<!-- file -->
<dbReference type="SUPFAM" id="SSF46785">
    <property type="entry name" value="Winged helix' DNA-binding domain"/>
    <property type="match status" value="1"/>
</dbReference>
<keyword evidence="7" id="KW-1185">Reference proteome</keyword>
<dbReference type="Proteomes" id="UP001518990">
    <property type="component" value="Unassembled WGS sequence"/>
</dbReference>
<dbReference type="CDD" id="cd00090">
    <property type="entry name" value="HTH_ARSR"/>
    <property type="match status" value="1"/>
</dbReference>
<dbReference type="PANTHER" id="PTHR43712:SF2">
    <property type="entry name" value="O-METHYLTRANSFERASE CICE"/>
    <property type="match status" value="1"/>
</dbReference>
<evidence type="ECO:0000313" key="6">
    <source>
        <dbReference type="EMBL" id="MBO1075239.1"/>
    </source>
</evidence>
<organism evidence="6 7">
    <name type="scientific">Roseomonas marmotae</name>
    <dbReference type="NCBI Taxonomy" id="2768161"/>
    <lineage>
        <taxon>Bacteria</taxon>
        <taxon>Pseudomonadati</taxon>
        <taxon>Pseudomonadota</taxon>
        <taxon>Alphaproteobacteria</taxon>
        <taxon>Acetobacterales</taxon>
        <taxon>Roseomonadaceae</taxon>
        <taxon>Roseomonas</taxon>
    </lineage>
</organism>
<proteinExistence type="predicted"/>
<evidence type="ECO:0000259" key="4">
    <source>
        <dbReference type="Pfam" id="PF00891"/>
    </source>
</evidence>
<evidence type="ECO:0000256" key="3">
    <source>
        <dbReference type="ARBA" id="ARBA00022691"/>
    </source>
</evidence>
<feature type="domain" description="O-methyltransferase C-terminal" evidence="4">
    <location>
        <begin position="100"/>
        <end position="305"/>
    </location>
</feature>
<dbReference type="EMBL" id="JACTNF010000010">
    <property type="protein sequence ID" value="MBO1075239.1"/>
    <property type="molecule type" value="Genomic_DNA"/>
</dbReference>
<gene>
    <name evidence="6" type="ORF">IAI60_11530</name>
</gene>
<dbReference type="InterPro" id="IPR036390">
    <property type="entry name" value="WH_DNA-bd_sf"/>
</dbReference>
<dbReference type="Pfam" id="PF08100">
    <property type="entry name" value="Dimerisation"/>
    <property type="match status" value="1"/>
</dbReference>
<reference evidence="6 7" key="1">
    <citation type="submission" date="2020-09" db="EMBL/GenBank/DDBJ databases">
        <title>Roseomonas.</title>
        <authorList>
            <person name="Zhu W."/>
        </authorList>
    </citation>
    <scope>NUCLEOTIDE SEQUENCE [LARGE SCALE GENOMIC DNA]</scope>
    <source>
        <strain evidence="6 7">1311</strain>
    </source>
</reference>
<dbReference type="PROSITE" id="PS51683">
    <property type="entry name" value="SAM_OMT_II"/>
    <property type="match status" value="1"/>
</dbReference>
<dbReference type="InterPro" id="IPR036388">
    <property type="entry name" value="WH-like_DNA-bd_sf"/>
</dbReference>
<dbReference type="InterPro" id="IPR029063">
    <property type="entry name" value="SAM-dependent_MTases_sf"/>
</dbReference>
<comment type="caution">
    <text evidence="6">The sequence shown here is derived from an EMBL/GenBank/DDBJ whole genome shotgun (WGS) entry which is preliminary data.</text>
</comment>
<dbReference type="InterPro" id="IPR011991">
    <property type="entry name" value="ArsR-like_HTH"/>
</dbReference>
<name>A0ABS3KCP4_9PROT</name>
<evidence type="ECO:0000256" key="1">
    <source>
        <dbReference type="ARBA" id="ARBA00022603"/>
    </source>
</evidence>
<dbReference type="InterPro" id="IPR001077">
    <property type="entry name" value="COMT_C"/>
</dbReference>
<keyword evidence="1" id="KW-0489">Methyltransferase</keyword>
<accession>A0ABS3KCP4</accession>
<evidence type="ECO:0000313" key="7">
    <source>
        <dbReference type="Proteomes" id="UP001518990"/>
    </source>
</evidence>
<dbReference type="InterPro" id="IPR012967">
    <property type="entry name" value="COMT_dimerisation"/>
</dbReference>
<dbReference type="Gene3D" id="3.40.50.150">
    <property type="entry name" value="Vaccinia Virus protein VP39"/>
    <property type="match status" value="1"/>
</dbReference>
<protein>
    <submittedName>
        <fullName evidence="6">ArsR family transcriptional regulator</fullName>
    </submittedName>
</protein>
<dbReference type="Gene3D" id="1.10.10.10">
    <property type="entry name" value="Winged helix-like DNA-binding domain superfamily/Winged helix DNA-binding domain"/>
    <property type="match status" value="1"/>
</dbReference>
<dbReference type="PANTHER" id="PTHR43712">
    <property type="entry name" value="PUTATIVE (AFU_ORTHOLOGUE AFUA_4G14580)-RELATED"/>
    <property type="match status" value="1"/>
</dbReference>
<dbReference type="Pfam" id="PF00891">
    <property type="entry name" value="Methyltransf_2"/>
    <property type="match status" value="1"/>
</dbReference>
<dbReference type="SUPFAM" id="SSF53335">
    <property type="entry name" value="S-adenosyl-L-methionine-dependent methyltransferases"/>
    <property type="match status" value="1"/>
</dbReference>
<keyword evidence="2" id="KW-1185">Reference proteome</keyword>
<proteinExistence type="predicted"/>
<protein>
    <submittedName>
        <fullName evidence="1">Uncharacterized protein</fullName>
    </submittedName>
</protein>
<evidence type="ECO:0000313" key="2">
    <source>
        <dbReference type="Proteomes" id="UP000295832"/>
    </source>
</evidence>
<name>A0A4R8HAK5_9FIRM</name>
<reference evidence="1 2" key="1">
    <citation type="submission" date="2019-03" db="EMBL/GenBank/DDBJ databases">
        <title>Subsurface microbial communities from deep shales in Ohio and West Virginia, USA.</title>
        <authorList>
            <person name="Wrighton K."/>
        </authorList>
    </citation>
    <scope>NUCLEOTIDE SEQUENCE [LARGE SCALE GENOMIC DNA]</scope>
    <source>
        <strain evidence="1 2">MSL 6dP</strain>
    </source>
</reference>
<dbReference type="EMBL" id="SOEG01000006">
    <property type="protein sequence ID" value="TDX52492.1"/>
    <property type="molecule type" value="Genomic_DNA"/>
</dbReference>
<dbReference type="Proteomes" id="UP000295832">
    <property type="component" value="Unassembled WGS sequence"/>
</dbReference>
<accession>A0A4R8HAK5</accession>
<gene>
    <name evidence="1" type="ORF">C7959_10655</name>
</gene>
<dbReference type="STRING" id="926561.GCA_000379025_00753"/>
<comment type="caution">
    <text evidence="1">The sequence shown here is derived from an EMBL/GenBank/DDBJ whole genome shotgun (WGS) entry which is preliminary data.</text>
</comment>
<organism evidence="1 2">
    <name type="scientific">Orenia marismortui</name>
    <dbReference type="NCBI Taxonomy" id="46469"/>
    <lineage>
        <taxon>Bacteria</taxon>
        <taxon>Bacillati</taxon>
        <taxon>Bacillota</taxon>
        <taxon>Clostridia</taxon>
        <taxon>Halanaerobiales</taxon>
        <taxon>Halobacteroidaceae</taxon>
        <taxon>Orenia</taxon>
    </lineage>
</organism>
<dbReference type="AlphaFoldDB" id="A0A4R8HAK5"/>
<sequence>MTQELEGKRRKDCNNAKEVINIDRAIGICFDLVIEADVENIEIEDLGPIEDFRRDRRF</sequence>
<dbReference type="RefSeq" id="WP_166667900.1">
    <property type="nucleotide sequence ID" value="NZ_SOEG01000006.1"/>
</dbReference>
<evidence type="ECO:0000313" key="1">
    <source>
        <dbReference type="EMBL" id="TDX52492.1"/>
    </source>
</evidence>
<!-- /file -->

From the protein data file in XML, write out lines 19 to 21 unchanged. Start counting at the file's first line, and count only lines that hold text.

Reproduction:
        <dbReference type="EMBL" id="MBO1075239.1"/>
    </source>
</evidence>